How to Calculate Payback Period

Solar and wind are common projects on which payback period analysis is performed.

The payback period is the time it takes for a project to recover its investment expenditures. For example, a set of solar panels may be essentially free to operate from month to month, but the initial cost is high. It may take years or even decades to recover the initial cost.

Step 1

Determine the costs of the project, above what you would otherwise be spending if you hadn't done the project at all during the time of construction. Denote this total with the letter C.

For example, if you installed solar panels, you'd need to add up not only the cost of the panels and the labor of installation but also the cost of additional electricity used above normal monthly levels in order to work the construction equipment to install them.

Step 2

Calculate the difference between your monthly expenditures after completion of the project and what your monthly expenditures would be if you hadn't done the project at all. Denote this monthly difference with the letter D.

Continuing with the above example, suppose the cost of maintaining the solar panels is $0 (though unlikely) and the cost of electricity after installing them is minus-$10 per month because you're selling energy back to the grid. Suppose that you were paying $120 in electrical costs before the project. Therefore, D is $120 - (-$10), or $130. In other words, you're spending $130 less per month because you now have solar panels.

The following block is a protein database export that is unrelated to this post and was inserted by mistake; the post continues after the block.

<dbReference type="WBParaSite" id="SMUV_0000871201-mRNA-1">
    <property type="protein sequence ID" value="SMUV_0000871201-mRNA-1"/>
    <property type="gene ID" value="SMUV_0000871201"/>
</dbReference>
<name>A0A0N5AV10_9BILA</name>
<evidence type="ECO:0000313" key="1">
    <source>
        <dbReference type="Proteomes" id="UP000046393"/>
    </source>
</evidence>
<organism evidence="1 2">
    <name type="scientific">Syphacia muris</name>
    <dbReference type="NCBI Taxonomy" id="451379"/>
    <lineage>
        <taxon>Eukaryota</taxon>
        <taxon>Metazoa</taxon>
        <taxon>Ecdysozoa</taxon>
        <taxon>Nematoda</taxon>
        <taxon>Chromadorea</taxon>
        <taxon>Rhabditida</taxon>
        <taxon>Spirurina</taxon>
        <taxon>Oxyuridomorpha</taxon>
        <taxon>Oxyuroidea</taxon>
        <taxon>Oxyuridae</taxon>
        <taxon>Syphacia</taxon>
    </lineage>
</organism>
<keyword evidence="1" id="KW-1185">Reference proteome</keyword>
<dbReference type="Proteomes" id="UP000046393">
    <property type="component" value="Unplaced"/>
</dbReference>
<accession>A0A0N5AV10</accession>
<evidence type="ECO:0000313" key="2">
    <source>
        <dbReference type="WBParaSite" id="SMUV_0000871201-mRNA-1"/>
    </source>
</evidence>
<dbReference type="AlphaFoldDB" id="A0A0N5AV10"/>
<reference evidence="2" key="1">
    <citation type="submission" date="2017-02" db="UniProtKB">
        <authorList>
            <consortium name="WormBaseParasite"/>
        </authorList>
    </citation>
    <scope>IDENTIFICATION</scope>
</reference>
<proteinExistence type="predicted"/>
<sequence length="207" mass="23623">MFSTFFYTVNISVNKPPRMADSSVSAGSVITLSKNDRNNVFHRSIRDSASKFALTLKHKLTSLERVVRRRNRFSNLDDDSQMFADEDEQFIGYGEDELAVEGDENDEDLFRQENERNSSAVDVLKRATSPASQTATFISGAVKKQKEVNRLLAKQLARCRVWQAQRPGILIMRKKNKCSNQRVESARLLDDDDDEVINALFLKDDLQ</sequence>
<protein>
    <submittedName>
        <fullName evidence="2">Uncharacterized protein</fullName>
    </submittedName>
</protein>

Step 3

Solve the equation n = C/D to determine how many months, n, must pass to "break even." This is the payback period.

Suppose in the above example that C is $10,000. Then n is C/D = $10000/$130 = 76.9 months or 6.4 years.

Step 4

Adjust your results for the "time value of money," or the fact that a dollar in the future has less value than a dollar in the present. Adjusting for the time value of money gives you a more useful result from a business perspective.

Continuing with the above example, suppose an annual cost of money of 2%, which works out to (1.02)^(1/12) - 1 = 0.00165. This is the monthly depreciation rate of money. The formula that you therefore want to solve is C = D [1 - 1/(1+i)^n]/i, where i is 0.00165 and n is the unknown number of months. (Here, the caret ^ indicates exponentiation.) If you use a financial calculator enter C as present value PV, D as monthly payment PMT, i as the periodic rate and then compute n. The same result can be found by using logarithms. For this example, n is 84.8 months, or 7.1 years, somewhat longer than the initial estimate.

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